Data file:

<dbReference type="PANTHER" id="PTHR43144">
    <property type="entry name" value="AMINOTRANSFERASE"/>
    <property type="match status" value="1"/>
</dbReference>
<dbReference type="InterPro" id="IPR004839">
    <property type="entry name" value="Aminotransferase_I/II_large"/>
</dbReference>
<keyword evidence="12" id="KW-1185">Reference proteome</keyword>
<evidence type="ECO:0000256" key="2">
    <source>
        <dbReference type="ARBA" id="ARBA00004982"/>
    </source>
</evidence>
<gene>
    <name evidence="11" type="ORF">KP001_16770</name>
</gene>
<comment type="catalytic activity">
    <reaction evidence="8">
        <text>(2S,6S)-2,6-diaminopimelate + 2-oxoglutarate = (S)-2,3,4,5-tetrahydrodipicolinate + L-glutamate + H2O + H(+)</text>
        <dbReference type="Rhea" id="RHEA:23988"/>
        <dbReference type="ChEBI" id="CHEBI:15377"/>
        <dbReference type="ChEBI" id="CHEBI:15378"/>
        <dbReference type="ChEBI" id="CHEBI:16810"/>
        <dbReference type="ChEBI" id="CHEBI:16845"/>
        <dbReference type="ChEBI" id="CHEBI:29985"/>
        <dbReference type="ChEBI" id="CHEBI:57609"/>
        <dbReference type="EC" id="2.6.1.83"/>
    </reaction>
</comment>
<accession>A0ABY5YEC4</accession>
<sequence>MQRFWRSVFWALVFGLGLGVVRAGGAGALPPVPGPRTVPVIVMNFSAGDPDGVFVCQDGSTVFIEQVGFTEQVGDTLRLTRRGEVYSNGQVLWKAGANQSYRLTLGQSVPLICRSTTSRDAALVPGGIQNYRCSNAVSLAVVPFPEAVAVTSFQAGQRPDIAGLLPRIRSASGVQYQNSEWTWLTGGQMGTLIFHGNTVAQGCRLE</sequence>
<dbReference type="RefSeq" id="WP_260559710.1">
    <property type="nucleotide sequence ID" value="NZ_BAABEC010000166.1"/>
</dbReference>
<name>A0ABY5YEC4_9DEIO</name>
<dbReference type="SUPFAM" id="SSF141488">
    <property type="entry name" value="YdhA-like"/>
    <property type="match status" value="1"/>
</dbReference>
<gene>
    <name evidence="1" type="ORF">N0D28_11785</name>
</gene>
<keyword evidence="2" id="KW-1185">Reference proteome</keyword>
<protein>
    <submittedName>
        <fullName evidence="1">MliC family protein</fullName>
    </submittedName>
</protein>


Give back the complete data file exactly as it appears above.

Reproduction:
<dbReference type="PANTHER" id="PTHR43144">
    <property type="entry name" value="AMINOTRANSFERASE"/>
    <property type="match status" value="1"/>
</dbReference>
<dbReference type="InterPro" id="IPR004839">
    <property type="entry name" value="Aminotransferase_I/II_large"/>
</dbReference>
<keyword evidence="12" id="KW-1185">Reference proteome</keyword>
<evidence type="ECO:0000256" key="2">
    <source>
        <dbReference type="ARBA" id="ARBA00004982"/>
    </source>
</evidence>
<gene>
    <name evidence="11" type="ORF">KP001_16770</name>
</gene>
<comment type="catalytic activity">
    <reaction evidence="8">
        <text>(2S,6S)-2,6-diaminopimelate + 2-oxoglutarate = (S)-2,3,4,5-tetrahydrodipicolinate + L-glutamate + H2O + H(+)</text>
        <dbReference type="Rhea" id="RHEA:23988"/>
        <dbReference type="ChEBI" id="CHEBI:15377"/>
        <dbReference type="ChEBI" id="CHEBI:15378"/>
        <dbReference type="ChEBI" id="CHEBI:16810"/>
        <dbReference type="ChEBI" id="CHEBI:16845"/>
        <dbReference type="ChEBI" id="CHEBI:29985"/>
        <dbReference type="ChEBI" id="CHEBI:57609"/>
        <dbReference type="EC" id="2.6.1.83"/>
    </reaction>
</comment>
<accession>A0ABY5YEC4</accession>
<sequence>MQRFWRSVFWALVFGLGLGVVRAGGAGALPPVPGPRTVPVIVMNFSAGDPDGVFVCQDGSTVFIEQVGFTEQVGDTLRLTRRGEVYSNGQVLWKAGANQSYRLTLGQSVPLICRSTTSRDAALVPGGIQNYRCSNAVSLAVVPFPEAVAVTSFQAGQRPDIAGLLPRIRSASGVQYQNSEWTWLTGGQMGTLIFHGNTVAQGCRLE</sequence>
<dbReference type="RefSeq" id="WP_260559710.1">
    <property type="nucleotide sequence ID" value="NZ_BAABEC010000166.1"/>
</dbReference>
<name>A0ABY5YEC4_9DEIO</name>
<dbReference type="SUPFAM" id="SSF141488">
    <property type="entry name" value="YdhA-like"/>
    <property type="match status" value="1"/>
</dbReference>
<gene>
    <name evidence="1" type="ORF">N0D28_11785</name>
</gene>
<keyword evidence="2" id="KW-1185">Reference proteome</keyword>
<protein>
    <submittedName>
        <fullName evidence="1">MliC family protein</fullName>
    </submittedName>
</protein>